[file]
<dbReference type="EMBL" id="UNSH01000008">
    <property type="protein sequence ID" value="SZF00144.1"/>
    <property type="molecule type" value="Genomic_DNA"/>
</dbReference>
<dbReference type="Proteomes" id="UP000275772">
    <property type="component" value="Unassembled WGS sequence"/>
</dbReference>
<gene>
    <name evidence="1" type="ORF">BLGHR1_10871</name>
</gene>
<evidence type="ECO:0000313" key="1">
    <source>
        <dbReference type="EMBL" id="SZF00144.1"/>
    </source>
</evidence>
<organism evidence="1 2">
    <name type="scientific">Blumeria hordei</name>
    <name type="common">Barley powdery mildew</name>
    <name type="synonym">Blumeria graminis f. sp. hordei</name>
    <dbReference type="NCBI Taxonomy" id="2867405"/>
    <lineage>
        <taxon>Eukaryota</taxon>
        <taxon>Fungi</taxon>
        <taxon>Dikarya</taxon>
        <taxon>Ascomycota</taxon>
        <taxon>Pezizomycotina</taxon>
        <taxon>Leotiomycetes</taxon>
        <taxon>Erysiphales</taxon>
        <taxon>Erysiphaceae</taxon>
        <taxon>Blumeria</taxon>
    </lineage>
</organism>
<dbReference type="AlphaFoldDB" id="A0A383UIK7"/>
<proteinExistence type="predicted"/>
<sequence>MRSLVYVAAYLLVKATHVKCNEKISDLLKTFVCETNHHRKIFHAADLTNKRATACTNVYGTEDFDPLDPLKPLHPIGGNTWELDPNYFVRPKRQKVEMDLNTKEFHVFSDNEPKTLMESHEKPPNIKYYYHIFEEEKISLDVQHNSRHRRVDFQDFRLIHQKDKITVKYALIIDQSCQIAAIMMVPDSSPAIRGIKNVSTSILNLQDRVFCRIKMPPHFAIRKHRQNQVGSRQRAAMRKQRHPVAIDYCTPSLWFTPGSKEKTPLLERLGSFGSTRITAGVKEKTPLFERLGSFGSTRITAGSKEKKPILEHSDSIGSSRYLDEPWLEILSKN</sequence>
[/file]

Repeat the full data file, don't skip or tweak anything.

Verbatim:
<dbReference type="EMBL" id="UNSH01000008">
    <property type="protein sequence ID" value="SZF00144.1"/>
    <property type="molecule type" value="Genomic_DNA"/>
</dbReference>
<dbReference type="Proteomes" id="UP000275772">
    <property type="component" value="Unassembled WGS sequence"/>
</dbReference>
<gene>
    <name evidence="1" type="ORF">BLGHR1_10871</name>
</gene>
<evidence type="ECO:0000313" key="1">
    <source>
        <dbReference type="EMBL" id="SZF00144.1"/>
    </source>
</evidence>
<organism evidence="1 2">
    <name type="scientific">Blumeria hordei</name>
    <name type="common">Barley powdery mildew</name>
    <name type="synonym">Blumeria graminis f. sp. hordei</name>
    <dbReference type="NCBI Taxonomy" id="2867405"/>
    <lineage>
        <taxon>Eukaryota</taxon>
        <taxon>Fungi</taxon>
        <taxon>Dikarya</taxon>
        <taxon>Ascomycota</taxon>
        <taxon>Pezizomycotina</taxon>
        <taxon>Leotiomycetes</taxon>
        <taxon>Erysiphales</taxon>
        <taxon>Erysiphaceae</taxon>
        <taxon>Blumeria</taxon>
    </lineage>
</organism>
<dbReference type="AlphaFoldDB" id="A0A383UIK7"/>
<proteinExistence type="predicted"/>
<sequence>MRSLVYVAAYLLVKATHVKCNEKISDLLKTFVCETNHHRKIFHAADLTNKRATACTNVYGTEDFDPLDPLKPLHPIGGNTWELDPNYFVRPKRQKVEMDLNTKEFHVFSDNEPKTLMESHEKPPNIKYYYHIFEEEKISLDVQHNSRHRRVDFQDFRLIHQKDKITVKYALIIDQSCQIAAIMMVPDSSPAIRGIKNVSTSILNLQDRVFCRIKMPPHFAIRKHRQNQVGSRQRAAMRKQRHPVAIDYCTPSLWFTPGSKEKTPLLERLGSFGSTRITAGVKEKTPLFERLGSFGSTRITAGSKEKKPILEHSDSIGSSRYLDEPWLEILSKN</sequence>